What is a patient registry, and how is RDMD different?
UpdatedFebruary 20, 2020

Patient registries can be an important tool to centralize information about a rare disease community. RDMD is a research platform that can complement registry efforts by providing the audit-trailed and research-ready data needed to push research forward.

What is a patient registry?

  • A patient registry is a tool for collecting and storing information on patients with the same disease. The information is most often stored in a database. It can include any patient data relevant to the condition, for example symptoms, genotype, demographics, quality of life and treatments. Blood, tissues or other biological samples may also be collected as part of the registry and kept in a biorepository. A patient registry for a rare disease could include data on less than a dozen patients or thousands depending on the disease.

  • Patients often take a central role in patient registries for rare diseases. Registry data can be recorded directly by patients using online questionnaires or by healthcare professionals. Patient registries may be created, run, funded, and owned by patient organizations, academic institutions, government bodies or private pharmaceutical companies.

  • Registries can help inform future research, and in some cases the patient registry may be one of the only sources of information on a rare disease. Registry data can be used to support research into the genetic, molecular or physiological basis of the disease. The data may help researchers to develop hypotheses and design clinical trials.

  • Patient registries usually provide data on more patients than a clinical trial, and over a much longer time period. This makes them useful for providing evidence of long-term treatment effectiveness and safety. Sometimes a treatment is approved with the requirement that supplementary registry data is provided at a later date.

But there are also limitations to the data quality in most registries, and that’s where RDMD comes in.

How is RDMD different from a patient registry?

RDMD is not a registry – we are a research platform that can complement the work your community it doing with a registry. Our medical data science platform generates research-ready, real-world evidence that can help accelerate research and push your advocacy efforts to the next level. Many of our partners run a traditional registry, but are also working with RDMD because they recognize the limitations of a registry to move research forward.

RDMD compared to registries

How RDMD differs from a registry:

  • We collect medical records on behalf of patients, removing all burden from patients to connect their health portal accounts or upload their files.

  • All records in the RDMD platform are audit trailed, a requirement for FDA submissions. For registries and platforms that rely on patients to upload their records, there is no audit trail.

  • We digitize, structure and abstract information from the records, including handwritten notes from doctors that may contain key valuable insights. In many registries, the data is survey based, which is important but limited because you need the data from the actual medical record as proof for the FDA and for certain publications.

  • The de-identified data we abstract from the records can power faster, better drug research. We often hear from researchers that without RDMD, they simply wouldn’t have the information they need to move forward or would have had to wait valuable months or years to collect it less efficiently.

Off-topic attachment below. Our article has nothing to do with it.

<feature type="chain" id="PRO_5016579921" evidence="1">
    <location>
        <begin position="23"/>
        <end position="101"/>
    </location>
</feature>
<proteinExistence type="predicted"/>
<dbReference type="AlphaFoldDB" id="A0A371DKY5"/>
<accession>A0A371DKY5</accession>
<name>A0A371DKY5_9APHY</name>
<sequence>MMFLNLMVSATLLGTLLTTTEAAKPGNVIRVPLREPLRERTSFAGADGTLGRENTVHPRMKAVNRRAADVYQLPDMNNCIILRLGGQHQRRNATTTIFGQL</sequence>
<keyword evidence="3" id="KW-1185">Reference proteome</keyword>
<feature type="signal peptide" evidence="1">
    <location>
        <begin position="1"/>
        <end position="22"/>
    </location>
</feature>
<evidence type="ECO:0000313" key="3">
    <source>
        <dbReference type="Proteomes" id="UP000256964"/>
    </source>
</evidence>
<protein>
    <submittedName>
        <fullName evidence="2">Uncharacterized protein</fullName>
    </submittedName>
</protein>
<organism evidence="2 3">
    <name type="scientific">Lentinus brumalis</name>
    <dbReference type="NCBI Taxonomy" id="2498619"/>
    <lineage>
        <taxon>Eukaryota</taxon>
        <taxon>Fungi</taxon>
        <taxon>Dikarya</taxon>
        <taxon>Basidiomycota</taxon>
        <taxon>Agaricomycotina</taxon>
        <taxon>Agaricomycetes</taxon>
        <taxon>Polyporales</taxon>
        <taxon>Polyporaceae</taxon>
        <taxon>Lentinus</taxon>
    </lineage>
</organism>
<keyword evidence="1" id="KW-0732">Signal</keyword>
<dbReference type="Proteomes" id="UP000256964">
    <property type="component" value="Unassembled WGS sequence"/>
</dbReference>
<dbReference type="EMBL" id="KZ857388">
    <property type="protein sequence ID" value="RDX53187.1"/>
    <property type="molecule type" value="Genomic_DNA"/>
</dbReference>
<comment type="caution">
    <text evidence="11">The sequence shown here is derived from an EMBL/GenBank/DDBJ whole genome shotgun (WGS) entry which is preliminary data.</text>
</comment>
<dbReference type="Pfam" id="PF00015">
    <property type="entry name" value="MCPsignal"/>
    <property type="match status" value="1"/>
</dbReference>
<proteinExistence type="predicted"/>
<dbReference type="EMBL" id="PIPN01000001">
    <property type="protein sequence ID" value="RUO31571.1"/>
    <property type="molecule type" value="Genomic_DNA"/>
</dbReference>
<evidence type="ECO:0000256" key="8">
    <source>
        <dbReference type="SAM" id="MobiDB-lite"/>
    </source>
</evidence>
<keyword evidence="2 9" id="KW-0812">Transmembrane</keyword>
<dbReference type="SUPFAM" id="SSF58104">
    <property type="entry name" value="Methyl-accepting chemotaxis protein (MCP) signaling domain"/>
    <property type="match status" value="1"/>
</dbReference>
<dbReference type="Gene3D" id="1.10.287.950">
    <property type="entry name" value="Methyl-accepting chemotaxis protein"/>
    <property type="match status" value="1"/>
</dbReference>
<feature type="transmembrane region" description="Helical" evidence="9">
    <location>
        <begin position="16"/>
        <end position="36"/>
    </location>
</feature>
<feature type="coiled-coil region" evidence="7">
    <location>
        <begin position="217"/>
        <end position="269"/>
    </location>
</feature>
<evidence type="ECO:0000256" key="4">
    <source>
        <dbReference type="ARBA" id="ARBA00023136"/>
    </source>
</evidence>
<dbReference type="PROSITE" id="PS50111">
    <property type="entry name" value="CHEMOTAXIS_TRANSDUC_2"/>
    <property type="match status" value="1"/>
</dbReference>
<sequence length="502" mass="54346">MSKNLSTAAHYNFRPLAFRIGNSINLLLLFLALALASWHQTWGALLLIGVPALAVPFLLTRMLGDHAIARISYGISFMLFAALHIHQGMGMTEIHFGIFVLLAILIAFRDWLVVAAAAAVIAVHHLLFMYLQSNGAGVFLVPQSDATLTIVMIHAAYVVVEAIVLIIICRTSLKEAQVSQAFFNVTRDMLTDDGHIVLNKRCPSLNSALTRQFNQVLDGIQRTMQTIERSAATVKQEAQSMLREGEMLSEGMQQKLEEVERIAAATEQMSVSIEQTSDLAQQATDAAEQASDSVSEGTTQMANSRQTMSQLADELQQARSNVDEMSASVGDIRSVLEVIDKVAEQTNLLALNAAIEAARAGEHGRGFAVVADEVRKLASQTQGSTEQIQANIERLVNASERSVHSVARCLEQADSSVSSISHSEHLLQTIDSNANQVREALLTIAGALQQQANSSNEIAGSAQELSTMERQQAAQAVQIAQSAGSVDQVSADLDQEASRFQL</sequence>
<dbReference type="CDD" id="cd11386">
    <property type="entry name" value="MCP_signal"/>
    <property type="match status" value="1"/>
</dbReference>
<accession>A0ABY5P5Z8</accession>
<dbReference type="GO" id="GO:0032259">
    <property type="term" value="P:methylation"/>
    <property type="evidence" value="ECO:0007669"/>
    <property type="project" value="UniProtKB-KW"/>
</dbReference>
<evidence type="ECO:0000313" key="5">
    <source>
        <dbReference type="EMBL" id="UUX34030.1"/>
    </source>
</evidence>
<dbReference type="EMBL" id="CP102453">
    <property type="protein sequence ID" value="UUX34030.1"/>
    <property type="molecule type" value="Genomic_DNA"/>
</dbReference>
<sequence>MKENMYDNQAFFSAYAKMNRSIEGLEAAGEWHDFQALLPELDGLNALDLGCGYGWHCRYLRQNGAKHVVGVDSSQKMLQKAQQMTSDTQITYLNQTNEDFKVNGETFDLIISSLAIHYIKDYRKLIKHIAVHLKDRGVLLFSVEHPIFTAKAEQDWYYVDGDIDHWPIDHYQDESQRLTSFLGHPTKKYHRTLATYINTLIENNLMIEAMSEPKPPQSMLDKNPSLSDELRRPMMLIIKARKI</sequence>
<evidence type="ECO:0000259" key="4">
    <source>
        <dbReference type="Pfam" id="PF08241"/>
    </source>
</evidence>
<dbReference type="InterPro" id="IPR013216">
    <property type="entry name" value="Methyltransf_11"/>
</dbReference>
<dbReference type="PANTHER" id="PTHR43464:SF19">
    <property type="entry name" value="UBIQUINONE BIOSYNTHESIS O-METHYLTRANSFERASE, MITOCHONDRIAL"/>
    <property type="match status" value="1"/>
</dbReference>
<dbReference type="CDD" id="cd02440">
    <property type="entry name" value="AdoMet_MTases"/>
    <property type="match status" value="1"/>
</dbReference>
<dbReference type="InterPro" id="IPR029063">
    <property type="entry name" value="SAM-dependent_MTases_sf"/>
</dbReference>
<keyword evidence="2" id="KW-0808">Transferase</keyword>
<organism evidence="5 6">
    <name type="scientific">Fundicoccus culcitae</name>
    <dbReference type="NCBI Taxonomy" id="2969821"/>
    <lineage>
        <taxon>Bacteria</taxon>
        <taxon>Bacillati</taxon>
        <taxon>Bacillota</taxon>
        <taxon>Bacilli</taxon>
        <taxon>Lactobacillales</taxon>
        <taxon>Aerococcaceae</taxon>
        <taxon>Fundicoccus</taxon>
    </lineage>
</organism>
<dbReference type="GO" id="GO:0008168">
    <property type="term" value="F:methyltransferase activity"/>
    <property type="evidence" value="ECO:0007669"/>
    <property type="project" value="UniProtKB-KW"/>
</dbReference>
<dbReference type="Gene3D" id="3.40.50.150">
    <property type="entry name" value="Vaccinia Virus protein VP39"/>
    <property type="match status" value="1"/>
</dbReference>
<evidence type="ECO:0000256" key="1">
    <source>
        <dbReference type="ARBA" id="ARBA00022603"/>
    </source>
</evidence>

• The data in RDMD is longitudinally updated. Data in a registry is often a cross-sectional snapshot in time. RDMD looks at data from the entire medical history since pre-diagnosis and updates data each year to create a much more complete picture.

  • RDMD is a research resource that can be used many times. Some registries are created for just one study – at RDMD we can use the data from one patient community to power multiple research programs and drug programs. This is because RDMD is independent and patient powered, and we don’t provide exclusive access to any one drug company or academic researcher. That would go against our mission of moving research forward, faster. We’ve also set up the platform so we can change the research questions and study protocol in a very flexible manner, unlike a normal registry where you’d have to redo the entire study if you have a new research question of interest.

  • We keep patients in the loop about the progress of their records and research, but we keep our communications limited to the research program. For needs like a newsletter to members, that is better done through your listserv or registry.

What we have in common with a registry:

  • We can send out research surveys to a community at various moments throughout the year, allowing you to add additional layers of insight to the platform.

  • Patients and advocacy organizations are our partners in the fight for better, faster rare disease research. Just as a registry without patients wouldn’t have purpose, RDMD works closely with patients and communities to push for progress in rare disease research. Patients own their own data and can do whatever they want with it. They can download their records, delete their records or opt out at any time. Our model relies on the trust of patients and our mission is aligned with patient needs, so patients have the ultimate power in deciding what to do with their information

If you are interested in learning more about what RDMD can do for your organization or community, please contact us at community@rdmd.com

Originally posted at February 20, 2020

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